ROCK HILL --
The Rutledge Gallery at Winthrop University is hosting “Between the Springmaid Sheets,” an exhibit inspired by Springs Cotton Mills’ advertisements in the 1940s.
The advertisements were launched by Col. Elliott White Springs in the 1940s and widely considered to be risqué for the times.
The advertisements depict pin-up style illustrations of women by famous illustrators, including Montgomery Flagg and Wales Turner. Visitors to the gallery can view the original maquettes rendered by the illustrators.
“We’re looking at the original work and the context of them as artwork, learning about the illustrators, looking at the advertisements and the process of how the original artwork ends up in the pages of a magazine,” said gallery director Karen Derksen.
The exhibit also takes a look at the context of the advertisements and why they were created at that particular time in history.
In the early 1930s, Derksen said, with the advent of Esquire magazine, men became targeted in advertising campaigns. “Sultry’ women were used for advertisements and the pin-up genre boomed. Trade publications in particular were a “bachelor culture,” she said.
Pin-up calendars and matchbooks were often given to men in business industry because “what better way to get men in business to remember your phone number or your logo? You put it on something they want to keep around,” Derksen said.
Springs was likely exposed to that kind of advertising as the head of a large textile company, but instead of following suit and keeping the pin-up style woman in the realm of the businessman, Springs took the idea into mainstream media.
“He marks history. He had a way of doing it in a tasteful way, going off the pin-up idea, but to bring it into the mainstream. He combined wit and humor with the socially charged image and brought it into mainstream media,” Derksen said.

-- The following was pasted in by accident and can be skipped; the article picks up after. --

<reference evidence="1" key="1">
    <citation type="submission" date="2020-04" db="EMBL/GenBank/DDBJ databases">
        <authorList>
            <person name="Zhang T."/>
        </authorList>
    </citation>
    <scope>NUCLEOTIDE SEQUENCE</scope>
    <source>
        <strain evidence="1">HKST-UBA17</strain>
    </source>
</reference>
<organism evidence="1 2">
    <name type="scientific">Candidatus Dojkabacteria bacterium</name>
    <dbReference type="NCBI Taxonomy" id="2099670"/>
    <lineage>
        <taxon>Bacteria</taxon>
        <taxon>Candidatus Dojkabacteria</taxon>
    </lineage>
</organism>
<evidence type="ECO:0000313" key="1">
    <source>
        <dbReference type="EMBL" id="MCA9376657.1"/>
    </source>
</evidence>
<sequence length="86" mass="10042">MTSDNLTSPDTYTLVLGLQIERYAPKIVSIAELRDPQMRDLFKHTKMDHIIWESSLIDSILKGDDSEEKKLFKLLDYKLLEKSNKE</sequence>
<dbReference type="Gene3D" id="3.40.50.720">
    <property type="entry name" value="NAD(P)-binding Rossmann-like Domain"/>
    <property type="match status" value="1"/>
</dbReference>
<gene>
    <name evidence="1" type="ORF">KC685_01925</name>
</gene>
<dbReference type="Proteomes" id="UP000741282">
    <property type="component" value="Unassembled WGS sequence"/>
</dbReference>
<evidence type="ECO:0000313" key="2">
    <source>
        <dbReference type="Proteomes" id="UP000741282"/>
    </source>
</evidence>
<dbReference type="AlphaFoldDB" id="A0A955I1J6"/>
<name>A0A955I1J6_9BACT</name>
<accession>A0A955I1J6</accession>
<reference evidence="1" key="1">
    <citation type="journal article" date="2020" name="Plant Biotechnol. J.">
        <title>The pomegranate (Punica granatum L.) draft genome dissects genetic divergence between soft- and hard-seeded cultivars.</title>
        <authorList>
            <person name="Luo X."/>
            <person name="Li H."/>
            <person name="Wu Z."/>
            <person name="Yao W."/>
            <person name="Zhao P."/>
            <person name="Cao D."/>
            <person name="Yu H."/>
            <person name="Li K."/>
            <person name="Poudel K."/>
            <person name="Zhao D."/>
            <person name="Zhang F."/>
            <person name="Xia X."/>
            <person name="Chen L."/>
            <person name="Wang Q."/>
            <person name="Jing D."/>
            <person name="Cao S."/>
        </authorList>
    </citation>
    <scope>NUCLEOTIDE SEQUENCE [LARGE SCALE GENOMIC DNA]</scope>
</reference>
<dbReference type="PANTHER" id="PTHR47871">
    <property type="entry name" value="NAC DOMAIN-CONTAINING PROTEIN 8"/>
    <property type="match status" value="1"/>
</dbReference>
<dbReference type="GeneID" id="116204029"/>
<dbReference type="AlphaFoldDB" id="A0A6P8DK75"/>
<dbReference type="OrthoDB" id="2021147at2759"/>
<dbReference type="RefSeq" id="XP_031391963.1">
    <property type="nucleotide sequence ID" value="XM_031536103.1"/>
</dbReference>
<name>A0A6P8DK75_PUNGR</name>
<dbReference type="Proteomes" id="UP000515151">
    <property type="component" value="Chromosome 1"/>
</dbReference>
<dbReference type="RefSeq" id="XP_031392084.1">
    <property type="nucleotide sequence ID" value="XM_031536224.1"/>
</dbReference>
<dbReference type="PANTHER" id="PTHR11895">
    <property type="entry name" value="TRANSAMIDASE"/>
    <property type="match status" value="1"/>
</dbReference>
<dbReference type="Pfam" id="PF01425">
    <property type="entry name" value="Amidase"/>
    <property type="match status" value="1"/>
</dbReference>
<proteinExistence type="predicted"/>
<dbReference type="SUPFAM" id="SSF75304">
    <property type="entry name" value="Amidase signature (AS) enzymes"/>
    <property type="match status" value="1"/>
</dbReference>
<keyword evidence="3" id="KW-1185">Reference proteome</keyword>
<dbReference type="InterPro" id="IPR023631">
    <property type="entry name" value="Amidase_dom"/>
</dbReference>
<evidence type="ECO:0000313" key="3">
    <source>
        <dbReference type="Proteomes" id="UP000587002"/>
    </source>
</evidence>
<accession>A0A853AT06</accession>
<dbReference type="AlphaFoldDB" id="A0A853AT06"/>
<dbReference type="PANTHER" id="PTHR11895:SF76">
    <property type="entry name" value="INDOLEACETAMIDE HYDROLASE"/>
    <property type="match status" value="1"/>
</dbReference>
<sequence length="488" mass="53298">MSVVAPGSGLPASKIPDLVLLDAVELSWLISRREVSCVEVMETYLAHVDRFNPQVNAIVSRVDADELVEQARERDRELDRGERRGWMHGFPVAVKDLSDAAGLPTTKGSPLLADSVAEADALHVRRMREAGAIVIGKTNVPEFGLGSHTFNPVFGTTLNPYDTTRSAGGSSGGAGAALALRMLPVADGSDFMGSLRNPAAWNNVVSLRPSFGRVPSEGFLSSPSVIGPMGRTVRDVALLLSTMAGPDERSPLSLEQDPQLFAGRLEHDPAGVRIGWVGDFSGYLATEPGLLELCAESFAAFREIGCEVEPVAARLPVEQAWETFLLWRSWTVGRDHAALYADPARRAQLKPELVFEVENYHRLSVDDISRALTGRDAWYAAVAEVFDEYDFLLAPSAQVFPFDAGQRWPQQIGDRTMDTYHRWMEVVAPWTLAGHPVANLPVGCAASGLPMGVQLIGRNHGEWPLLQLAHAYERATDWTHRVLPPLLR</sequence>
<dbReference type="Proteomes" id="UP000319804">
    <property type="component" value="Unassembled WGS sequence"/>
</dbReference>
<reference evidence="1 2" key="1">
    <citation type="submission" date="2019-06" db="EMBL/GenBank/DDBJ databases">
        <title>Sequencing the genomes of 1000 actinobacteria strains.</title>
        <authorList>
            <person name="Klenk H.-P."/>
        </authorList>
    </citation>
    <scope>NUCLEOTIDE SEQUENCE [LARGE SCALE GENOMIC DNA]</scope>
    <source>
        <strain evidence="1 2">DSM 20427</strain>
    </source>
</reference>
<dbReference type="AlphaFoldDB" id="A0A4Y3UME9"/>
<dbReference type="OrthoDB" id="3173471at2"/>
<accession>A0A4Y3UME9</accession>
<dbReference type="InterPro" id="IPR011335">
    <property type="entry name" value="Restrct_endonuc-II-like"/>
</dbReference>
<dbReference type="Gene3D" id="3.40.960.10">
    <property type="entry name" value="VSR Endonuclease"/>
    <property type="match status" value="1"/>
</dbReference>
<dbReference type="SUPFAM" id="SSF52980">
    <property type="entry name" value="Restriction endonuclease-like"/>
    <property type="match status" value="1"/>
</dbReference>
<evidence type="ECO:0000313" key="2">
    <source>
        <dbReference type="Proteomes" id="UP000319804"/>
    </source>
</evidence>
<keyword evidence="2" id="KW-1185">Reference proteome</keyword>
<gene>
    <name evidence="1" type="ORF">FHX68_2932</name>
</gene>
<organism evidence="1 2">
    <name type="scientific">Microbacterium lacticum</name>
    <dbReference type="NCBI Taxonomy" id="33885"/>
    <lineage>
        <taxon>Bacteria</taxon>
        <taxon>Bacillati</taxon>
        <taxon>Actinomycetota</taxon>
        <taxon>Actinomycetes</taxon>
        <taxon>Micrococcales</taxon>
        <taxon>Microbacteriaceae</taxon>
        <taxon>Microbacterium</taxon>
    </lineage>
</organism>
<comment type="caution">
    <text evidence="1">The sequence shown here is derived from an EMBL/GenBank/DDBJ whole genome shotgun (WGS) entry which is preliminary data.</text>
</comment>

Last year, a group of women who were models for the ads were invited to a reunion at the White Homestead, which was Col. Springs’ Fort Mill residence.
One of the most controversial of the Springs’ advertisements depicted a sleepy-eyed Native American man in a hammock fashioned from a bed sheet. A young woman appears to be stepping into or out of the hammock. The tag line says, ‘A buck well spent on a Springmaid sheet.”
“It was to get the charge he needed,” Derksen said. “The Colonel was quoted as saying ‘Sheets are an inherently uninteresting product,’ It’s a bed sheet. How do you get 200 readers in the Saturday Evening Post to stop and read your ad? So the direction he went was with shock value.”
That shock value resulted in a campaign that is still remembered among top advertisers and in the marketing industry today.
“The Springmaid ‘Between the Sheets’ exhibits the jovial but effective way the Colonel was able to pioneer the advertising medium of that era. The amazing accomplishment however is that many of these ads are still referred to today in current marketing academic materials,” said Derick Close, CEO of Springs Creative products.
“Being the first U.S. company to advertise in Playboy is another sign of the Colonel’s flippant dismissal of authority. The ribald ads and vehicles like the Acousticot Bed are part of the marketing materials we use currently at Springs Creative.”
The exhibit runs until Oct. 26 at the Rutledge Gallery. Winthrop University will also host a screening of the SCETV documentary “Miss. Springmaid” along with a discussion about Colonel Springs, on Sept. 13 from 8 p.m. to 9:30 p.m. at Dina’s Place in the DiGiorgio Campus Center.